Modulation Of Oral Morphine Antinociceptive Tolerance

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Previous studies have demonstrated a functional interaction between cannabinoid and opioid systems in the development and expression of morphine tolerance and dependence. In these experiments, we examined the effect of a low oral dose of Δ9-tetrahydrocannabinol (Δ9-THC) on the development of oral morphine tolerance and the expression of naloxone-precipitated morphine withdrawal signs of jumping and diarrhea in ICR mice. Chronic treatment with high-dose oral morphine produced a 3.12-fold antinociceptive tolerance. Tolerance to morphine was prevented in groups receiving a daily cotreatment with a nonanalgetic dose (20 mg/kg p.o.) of Δ9-THC, except when challenged with a very high dose of morphine. The chronic coadministration of low-dose Δ9-THC also reduced naloxone-precipitated (1 mg/kg s.c.) platform jumping by 50% but did not reduce diarrhea. In separate experiments, mice treated chronically with high-dose morphine p.o. were not cross-tolerant to Δ9-THC; in fact, these morphine-tolerant mice were more sensitive to the acute antinociceptive effects of Δ9-THC. Δ9-THC (20 mg/kg p.o.) also reduced naloxone-precipitated jumping but not diarrhea when administered acutely to morphine-tolerant mice. These results represent the first evidence that oral morphine tolerance and dependence can be circumvented by coadministration of a nonanalgetic dose of Δ9-THC p.o. In summary, cotreatment with a combination of morphine and Δ9-THC may prove clinically beneficial in that long-term morphine efficacy is maintained.

The clinical use of morphine for long periods of time is limited by its propensity to cause tolerance and physical dependence after repeated administration. To overcome tolerance to the analgesic effects of morphine, higher doses are necessary for adequate pain relief but are often accompanied by undesirable side effects such as constipation, nausea, and respiratory depression (Ellison, 1993). Morphine tolerance has been developed in rodent models using subcutaneously implanted morphine pellets (Cicero and Meyer, 1973; Bhargava, 1978), but little is known about tolerance to oral doses of morphine in mice. Mao et al. (1996) observed a decrease in antinociception produced by oral morphine in rats as measured by the tail-flick test over a period of several days.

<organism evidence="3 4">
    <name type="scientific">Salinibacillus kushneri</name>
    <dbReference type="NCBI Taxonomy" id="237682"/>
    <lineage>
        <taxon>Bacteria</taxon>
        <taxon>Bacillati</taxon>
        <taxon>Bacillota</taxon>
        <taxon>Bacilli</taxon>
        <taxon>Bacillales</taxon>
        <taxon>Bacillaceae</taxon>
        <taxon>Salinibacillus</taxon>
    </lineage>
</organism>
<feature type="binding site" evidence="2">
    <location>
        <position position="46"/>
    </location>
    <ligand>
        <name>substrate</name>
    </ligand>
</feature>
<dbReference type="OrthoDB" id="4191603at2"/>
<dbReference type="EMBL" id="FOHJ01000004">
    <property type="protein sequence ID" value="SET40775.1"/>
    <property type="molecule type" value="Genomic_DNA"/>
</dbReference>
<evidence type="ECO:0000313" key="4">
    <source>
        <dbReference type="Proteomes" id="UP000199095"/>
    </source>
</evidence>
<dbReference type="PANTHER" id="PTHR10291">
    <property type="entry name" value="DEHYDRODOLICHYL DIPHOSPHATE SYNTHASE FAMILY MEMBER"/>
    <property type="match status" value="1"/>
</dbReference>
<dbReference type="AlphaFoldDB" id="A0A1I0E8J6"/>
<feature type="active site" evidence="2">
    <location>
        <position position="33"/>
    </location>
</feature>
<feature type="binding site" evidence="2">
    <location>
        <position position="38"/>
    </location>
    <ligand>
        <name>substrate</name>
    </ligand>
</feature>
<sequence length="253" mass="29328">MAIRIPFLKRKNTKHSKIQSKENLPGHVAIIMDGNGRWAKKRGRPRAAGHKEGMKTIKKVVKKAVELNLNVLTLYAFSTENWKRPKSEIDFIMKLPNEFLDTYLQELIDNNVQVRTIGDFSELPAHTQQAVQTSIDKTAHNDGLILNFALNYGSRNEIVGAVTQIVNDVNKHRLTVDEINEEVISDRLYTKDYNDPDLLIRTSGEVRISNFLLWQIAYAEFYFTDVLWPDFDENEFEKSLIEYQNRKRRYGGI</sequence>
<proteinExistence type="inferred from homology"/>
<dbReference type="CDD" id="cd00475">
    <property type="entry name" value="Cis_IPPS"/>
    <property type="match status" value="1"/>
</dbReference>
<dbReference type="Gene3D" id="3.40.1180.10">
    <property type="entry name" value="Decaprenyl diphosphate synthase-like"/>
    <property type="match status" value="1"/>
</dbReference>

Our laboratory and others have shown that combinations of cannabinoids with morphine profoundly enhance morphine-induced analgesia. Δ9-THC at a nonanalgetic dose administered p.o. to mice significantly enhances the potency of opioids such as morphine and codeine (Smith et al., 1998; Cichewicz et al., 1999). This enhancement is theorized to be due to a combination of morphine's direct effects on the μ-opioid receptor and the effect of endogenous opioids whose release is stimulated by Δ9-THC (Smith et al., 1994; Pugh et al., 1996). In addition, the CB1 cannabinoid receptor and μ-opioid receptor have been found to be colocalized in areas important for the expression of morphine abstinence: nucleus accumbens, septum, striatum, periaqueductal gray area, and amygdaloid nucleus (Navarro et al., 1998). Thus, we hypothesize that Δ9-THC might alter the expression of morphine antinociceptive tolerance and/or dependence.